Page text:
Root crops have a high requirement for
(K) compared with cereals, as the content of potassium in the harvested roots is
high. A 20 t/ha sweetpotato crop removes approximately 100 kg K/ha in the
storage roots, and considerably more is removed if both roots and vines are
harvested. Even soils which are naturally high in potassium may become depleted
after several successive crops.
In contrast to nitrogen or phosphorus
deficiencies, potassium deficiency tends to have a much greater effect on
storage root yield than on the growth of the tops. Therefore, correction of an
apparently mild deficiency may result in large yield increases.
As with other major nutrients, potassium deficiency
can cause substantial growth reduction before specific symptoms develop. In the field, symptoms often develop
after two to three months, when the expanding storage roots begin to place
increased demand on potassium supplies. Yellowing appears on the oldest leaves,
while the youngest leaves retain a normal colour, size and texture. If
young leaves are normally purple, this pigmentation may be reduced in K
On the oldest leaves, yellowing occurs in
marginal and interveinal zones. Brown necrotic
develop within the yellow parts and eventually spread to cover the entire leaf blade.
Cultivars vary in the pattern in which lesions spread. In some, spreading is
predominantly from the margins to interveinal zones, in others lesions are
initiated in interveinal regions nearer the midrib, and some may spread with
relatively little regard for veinal distribution. Necrosis associated with K
deficiency is usually dark in colour, and the necrotic areas become dry and
The yellowing and necrosis may be
preceded by a light green interveinal mottle
affecting mature to older leaves, and often most obvious on the leaves of axillary
shoots. This may be the earliest, or only sign of potassium deficiency, but
depending on cultivar and conditions, it may not develop. Initially, leaves of
intermediate age may be more affected than the older leaves. Minor
veins retain their green colour, dividing the pale tissue into small areas.
In some cases, the interveinal tissue may become necrotic, either remaining as
isolated spots or coalescing to form
small, irregular lesions.
Potassium deficient crops tend to produce
small, thin storage roots of poor quality. Orange-fleshed varieties
usually have a paler-than-normal flesh colour.
The appearance of an interveinal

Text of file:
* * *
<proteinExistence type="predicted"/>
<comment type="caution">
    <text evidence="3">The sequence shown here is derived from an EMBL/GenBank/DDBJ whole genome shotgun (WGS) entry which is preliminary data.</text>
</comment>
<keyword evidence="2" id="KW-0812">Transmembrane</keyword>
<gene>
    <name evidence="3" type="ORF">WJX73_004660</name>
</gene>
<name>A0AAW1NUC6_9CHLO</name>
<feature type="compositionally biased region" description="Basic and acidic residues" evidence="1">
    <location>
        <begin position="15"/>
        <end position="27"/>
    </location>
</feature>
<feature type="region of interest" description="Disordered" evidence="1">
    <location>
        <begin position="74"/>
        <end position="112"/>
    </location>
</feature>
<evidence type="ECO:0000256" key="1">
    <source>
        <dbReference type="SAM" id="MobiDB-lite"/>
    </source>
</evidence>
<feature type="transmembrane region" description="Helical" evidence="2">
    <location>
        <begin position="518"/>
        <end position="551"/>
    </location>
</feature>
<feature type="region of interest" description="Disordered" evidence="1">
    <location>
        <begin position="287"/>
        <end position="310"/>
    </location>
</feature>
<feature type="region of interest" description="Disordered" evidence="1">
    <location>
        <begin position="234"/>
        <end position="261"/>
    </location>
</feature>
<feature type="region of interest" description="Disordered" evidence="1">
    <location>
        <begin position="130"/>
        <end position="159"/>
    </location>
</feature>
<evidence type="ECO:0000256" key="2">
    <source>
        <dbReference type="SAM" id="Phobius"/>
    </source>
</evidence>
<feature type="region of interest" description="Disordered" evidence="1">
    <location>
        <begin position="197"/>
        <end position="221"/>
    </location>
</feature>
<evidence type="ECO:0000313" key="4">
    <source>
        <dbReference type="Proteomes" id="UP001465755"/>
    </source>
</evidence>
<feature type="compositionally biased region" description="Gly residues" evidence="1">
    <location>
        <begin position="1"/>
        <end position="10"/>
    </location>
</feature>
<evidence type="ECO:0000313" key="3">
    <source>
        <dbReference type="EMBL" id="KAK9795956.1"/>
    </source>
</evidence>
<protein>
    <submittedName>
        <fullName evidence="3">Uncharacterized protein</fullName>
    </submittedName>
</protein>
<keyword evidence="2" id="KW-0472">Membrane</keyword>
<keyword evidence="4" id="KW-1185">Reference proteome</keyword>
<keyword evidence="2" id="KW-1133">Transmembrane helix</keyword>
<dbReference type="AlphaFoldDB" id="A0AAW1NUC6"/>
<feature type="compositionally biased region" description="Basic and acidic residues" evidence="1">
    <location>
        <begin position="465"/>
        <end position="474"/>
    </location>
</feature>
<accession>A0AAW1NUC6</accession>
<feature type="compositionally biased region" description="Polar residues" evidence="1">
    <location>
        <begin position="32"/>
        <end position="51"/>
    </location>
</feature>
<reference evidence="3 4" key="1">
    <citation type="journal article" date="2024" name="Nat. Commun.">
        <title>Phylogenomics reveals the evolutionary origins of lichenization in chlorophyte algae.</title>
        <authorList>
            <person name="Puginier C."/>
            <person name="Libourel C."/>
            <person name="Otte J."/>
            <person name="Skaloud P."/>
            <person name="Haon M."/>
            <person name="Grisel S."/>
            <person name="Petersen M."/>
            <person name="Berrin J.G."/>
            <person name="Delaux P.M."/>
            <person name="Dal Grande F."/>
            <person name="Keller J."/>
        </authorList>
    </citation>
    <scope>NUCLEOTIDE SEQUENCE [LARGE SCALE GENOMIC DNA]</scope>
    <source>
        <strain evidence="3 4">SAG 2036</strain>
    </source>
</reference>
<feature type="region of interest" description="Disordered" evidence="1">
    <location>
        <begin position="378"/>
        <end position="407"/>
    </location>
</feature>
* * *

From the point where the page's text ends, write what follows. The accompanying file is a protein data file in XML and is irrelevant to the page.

chlorotic mottle or small necrotic pits in
interveinal tissue of leaves of intermediate age may resemble symptoms of
manganese deficiency. However, in the case of manganese deficiency, the green
zones around veins are broader and more diffuse. The absence of symptoms on the
youngest leaves, and the occurrence of necrotic lesions on the oldest leaves
indicate potassium deficiency.
On older leaves, interveinal patches of
necrosis surrounded by yellow areas are also symptomatic of magnesium
deficiency. Magnesium-deficient crops are generally pale all over, and the
pattern of interveinal chlorosis is usually more regular, with the major veins
remaining green for their entire length.
The determination of a critical
concentration for potassium in sweetpotato leaves is complicated by the fact
that sweetpotato has some capacity to substitute sodium for part of its
potassium requirement. In the presence of sufficient sodium, a critical
concentration of 2.6% K has been determined in the 7th to 9th youngest leaf
blades. In solution culture experiments with very low sodium concentrations, the
critical concentration for K was found to be approximately 4.0%. The maximum
substitution effect seems to be achieved at relatively low sodium
concentrations, which would be found in most soils. Therefore, a critical
concentration of 2.6% would apply in most field situations. This appears to be
consistent with field measurements from crops which responded to potassium
Soil exchangeable potassium measurements
are frequently used to predict the potassium status of crops, but they do not
reflect the soilís reserves of potentially available potassium, which may be
released over a period of time. Crop responses to potassium fertilisation are
generally expected at exchangeable potassium values in the range 0.2 - 0.6 cmol(+)/kg
soil, although this relationship depends on the soil texture and total cation
exchange capacity (CEC): sandy soils may respond only in the range 0.05 -
0.25 cmol(+)/kg. In heavier soils, a positive correlation between sweetpotato
yield and exchangeable potassium has been reported over a range of 0.2 - 1.0
Since sweetpotato crops remove a
considerable amount of potassium from the soil (approximately 8 kg potassium in
storage roots plus vines per 1 tonne of roots), continuous cropping without
fertilisation can lead to the exhaustion of soil potassium reserves. Potassium
deficiency occurs most commonly on sandy soils, which have a low capacity to